…continued from part 1
I’ve received the call before. You know the one. The “I’m
afraid I’ve got some bad news” call.
When I finally arrived at Adam’s house after a long day of
travel, I was still messaging with my sister, Linda about my day. We sent
several messages back and forth and I told her I arrived safely.
Then she called.
I answered happily, thinking how wonderful it would be to chat with her instead of texting. Only she didn’t sound happy. She had just got off the phone with close friends of our sister Janet and delivered the bad news to me.
Janet is dead.
Here it is 2019 already!
I say that every year…well, not the 2019 part but the
“already” part. I’ve heard the older you get the quicker time goes, and I have
Last year just flew by.
When I started this blog, it was with the intention of
getting to 60 feeling like I had my shit together. Or as my husband says, I
want to “have all my shit in one sock.”
So here we are, January 1, 2019 and in just over five months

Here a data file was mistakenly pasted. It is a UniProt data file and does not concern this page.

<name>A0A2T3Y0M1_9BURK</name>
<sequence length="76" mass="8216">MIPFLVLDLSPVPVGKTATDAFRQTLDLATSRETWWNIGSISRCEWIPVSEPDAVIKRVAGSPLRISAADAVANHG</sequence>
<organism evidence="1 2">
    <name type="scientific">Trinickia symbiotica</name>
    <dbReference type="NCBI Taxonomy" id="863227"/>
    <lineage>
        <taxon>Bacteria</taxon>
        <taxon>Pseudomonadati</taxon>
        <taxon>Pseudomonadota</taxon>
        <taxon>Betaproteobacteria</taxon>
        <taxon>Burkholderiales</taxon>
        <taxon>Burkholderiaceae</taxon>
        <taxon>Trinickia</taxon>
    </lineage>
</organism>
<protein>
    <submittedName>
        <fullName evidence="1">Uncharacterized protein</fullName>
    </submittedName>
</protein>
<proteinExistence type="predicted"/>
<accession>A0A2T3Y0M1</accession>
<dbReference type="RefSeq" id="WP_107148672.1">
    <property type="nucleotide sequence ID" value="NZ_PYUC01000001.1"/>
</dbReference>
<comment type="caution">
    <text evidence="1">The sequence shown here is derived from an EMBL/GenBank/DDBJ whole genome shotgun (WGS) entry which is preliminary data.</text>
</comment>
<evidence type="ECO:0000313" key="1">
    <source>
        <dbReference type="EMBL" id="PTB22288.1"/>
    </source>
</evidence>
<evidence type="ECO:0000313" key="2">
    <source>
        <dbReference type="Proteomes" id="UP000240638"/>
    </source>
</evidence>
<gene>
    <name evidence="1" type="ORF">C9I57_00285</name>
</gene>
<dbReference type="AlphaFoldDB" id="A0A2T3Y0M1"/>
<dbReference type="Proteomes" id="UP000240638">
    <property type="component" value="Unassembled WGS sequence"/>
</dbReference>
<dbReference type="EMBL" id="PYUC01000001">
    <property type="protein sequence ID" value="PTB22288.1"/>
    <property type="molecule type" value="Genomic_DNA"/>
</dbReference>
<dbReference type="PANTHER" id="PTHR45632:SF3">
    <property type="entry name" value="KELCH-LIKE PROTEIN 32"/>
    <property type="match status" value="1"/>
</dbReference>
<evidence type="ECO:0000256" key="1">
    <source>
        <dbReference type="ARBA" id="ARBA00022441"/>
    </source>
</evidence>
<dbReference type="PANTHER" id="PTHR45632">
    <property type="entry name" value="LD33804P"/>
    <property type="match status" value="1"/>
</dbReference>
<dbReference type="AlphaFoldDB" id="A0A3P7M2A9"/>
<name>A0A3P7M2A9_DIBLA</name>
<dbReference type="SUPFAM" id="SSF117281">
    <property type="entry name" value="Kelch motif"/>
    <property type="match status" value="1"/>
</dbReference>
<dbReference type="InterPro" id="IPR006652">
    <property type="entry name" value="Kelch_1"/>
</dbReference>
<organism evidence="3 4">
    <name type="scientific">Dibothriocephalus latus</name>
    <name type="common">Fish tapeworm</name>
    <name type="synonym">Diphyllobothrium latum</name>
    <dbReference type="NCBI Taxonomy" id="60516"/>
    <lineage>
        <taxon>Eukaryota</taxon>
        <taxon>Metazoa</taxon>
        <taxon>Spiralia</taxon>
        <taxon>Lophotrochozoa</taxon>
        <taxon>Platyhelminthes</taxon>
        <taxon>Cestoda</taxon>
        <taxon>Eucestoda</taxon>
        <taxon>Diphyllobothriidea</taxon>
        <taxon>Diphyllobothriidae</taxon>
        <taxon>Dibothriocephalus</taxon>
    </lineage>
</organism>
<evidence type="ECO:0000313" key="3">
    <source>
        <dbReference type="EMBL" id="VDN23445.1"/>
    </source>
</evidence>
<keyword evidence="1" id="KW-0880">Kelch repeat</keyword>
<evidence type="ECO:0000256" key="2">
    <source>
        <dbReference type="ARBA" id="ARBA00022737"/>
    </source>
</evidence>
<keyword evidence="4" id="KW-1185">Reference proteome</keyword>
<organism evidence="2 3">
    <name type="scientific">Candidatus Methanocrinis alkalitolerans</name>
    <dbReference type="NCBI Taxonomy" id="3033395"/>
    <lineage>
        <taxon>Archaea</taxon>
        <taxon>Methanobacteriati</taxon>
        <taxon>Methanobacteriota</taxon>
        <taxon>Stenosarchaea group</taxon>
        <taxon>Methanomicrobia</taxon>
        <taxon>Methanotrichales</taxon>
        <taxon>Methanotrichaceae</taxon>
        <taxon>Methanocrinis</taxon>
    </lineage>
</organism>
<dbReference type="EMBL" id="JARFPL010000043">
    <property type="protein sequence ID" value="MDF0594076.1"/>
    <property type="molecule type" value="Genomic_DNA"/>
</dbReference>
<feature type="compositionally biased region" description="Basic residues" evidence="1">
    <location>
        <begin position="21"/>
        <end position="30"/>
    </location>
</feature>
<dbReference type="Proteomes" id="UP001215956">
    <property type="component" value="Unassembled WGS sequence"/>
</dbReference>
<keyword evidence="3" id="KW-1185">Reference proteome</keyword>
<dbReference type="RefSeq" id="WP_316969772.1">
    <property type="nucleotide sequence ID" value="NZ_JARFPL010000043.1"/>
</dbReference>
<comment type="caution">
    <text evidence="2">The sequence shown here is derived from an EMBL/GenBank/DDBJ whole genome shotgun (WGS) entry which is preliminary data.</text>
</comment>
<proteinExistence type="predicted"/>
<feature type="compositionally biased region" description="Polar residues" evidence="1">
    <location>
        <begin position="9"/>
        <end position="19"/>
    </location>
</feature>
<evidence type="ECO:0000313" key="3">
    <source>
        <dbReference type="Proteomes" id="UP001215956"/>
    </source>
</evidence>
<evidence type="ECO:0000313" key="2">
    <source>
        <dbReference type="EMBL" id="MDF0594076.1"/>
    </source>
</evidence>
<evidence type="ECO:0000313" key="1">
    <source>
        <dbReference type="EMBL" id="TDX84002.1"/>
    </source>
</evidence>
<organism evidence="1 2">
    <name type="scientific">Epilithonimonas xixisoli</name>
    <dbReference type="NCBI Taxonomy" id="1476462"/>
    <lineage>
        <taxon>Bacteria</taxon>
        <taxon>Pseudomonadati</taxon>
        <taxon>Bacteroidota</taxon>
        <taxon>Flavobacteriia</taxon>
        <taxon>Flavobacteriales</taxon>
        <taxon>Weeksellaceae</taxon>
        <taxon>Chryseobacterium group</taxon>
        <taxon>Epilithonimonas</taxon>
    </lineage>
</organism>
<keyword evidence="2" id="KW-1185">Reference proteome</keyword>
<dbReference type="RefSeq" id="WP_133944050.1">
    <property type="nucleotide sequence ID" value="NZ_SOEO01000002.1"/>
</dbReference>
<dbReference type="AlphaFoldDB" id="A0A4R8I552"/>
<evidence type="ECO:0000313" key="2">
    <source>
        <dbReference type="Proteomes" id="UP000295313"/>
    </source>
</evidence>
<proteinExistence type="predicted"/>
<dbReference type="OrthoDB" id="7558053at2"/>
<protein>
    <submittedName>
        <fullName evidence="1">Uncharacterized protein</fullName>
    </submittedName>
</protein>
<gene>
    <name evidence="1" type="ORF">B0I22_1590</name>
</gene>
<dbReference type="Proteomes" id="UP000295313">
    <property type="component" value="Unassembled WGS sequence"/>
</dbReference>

I will be hitting that 60 mark head on. I’ll admit it still freaks me out.
Sixty just sounds so much older than 50 something.
Even my granddaughters commented that 60 is old!
What does that mean, girlfriend?
On March 21, 2012 John asked me to be his “girlfriend”. I had no idea what that even meant to him.
I’ve used the term “girlfriend” casually and never thought of what it meant to anyone else. To John it was a big deal. It was a step towards “forever” and his experience with forever wasn’t a good one.
I’d met John eight months earlier, and I can say that the best thing that ever happened to us…for us… was the fact that we became friends first. Once the pressure of the possibility of a romantic relationship was taken off the table, we both relaxed and stopped acting like peacocks looking for a mate.
There was no need to try to impress the other in hopes of “pick me”. Continue reading
I walked back into the bar and up to John. We looked at each other and then held each other, crying. It was all so sad.